03 September 1976: Evening Standard

Strange Tales From The Vienna Woods

Tales from the Vienna woods are taking on something of a fresh meaning with the import of stars like Taylor, Rigg and Hermione Gringold and ace Broadway names like Hal Prince and Stephen Sondheim to Vienna to make the film version of Sondheim's A Little Night Music.

Miss Rigg plays the long-suffering Charlotte, married to a Hussar in love with the glamorous middle-aged actress Desiree Armfeldt, played by Elizabeth Taylor.

The Vienna woods are not what they were, apparently. Miss Rigg found them disappointing. Any hanky-panky in the woods? "Oh, NO," said Miss Rigg. "If you laid down in the woods people would turn you over to look for mushrooms.

"I thought it would be marvellous to go there, to get away from it all in the wooded hills. But Austrians leap out at you, carrying berries or mushrooms, from every bush. A very busy place. They're very serious walkers, carrying knapsacks. It's a hive of activity. In various parts of the woods there are signs detailing 12 different exercises. You're supposed to run from one to the other. They've even got parallel bars. You've obviously got to keep busy."

Miss Rigg, in blue denim suit and wearing Union Jack socks, was stretched out on a bed in a dressing room she shares with Lesley-Ann Down in the Schloss Schoenborn, near the Czechoslovakia border. Filming has moved here today after scenes in Vienna's Thetre an der Wien.

Miss Rigg was waiting patiently on call. Filming was taking place in a large baroque bedroom upstairs. Hung around the dressing room were the superb costumes Florentz Klotz had designed for Miss Rigg. "I have to hold the train of one dress. It weighs about the same as a week's shopping at Sainsbury's."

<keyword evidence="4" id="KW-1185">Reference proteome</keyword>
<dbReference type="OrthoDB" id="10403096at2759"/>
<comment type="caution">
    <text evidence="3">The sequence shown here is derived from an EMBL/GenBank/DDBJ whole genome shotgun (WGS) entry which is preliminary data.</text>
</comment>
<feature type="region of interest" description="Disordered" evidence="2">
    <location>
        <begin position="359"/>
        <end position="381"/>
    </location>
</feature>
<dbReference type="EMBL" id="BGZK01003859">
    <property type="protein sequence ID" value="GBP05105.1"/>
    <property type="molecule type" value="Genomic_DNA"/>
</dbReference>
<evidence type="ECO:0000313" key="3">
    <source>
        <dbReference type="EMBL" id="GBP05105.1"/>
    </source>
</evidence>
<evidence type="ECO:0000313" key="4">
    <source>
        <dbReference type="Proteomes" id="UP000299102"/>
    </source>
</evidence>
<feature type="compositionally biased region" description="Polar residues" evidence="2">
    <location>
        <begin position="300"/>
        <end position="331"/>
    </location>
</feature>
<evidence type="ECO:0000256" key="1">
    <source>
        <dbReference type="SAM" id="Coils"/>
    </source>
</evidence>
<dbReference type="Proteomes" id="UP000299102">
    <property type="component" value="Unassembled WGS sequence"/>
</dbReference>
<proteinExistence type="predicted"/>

Miss Rigg is never at a loss for the homely touch.

"The singing and waltzing on the stage of the Theatre an der Wien were tough. Incredibly hard. My feet got blistered. We rehearsed for three weeks. It was like an intensive course at Ada Foster's.

"We really seem to be a company here. Elizabeth seems one of us, apart from that diamond she wears on her finger. That automatically makes her not one of us. It's like to Foxes Glacier mints."

The filming was Miss Rigg's second appearance at the famous Theatre an der Wien. She accompanied Peter Hall there recently for the 200th anniversary celebrations of the theatre. We were representatived from Britain, as it were.

"All of us in our own ways were representative of our nations. The French were very stylish, the Italian lady who spoke was full of fire, the Poles were histrionic and went on for a long time. I stood up, very cool, brief and English. I read a sonnet."

Which sonnet? "Can't remember. I found it that morning in a book."

vienna? "Well, it's not actually throbbing with activity. Curious for a capital city. I think the Austrians have a faint regret for the past. The theatre in Vienna is state subsidised and that's all very well but it makes for a placid complacency. A well-ordered existence. Nothing is exploding anywhere. If it is, then we haven't heard.

"There's a lot of one, two, three going on." Pardon? "Waltzing,dear. There are orchestras in the Stadtpark and people dancing there. Terribly sweet You should see the Japanese getting hip to the one, two, three."

Did she go dancing? "Dear heart, I've done so much waltzing on that stage I don't ever want to hear one again."

She is returning to the National Theatre next year to play in Tennessee Williams's Cat on a Hot Tin Roof, directed by John Schlesinger, and in The Guardsman. "I don't know yet who is directing The Guardsman but I say I want it to be a director I can learn from. Hint. Hint."

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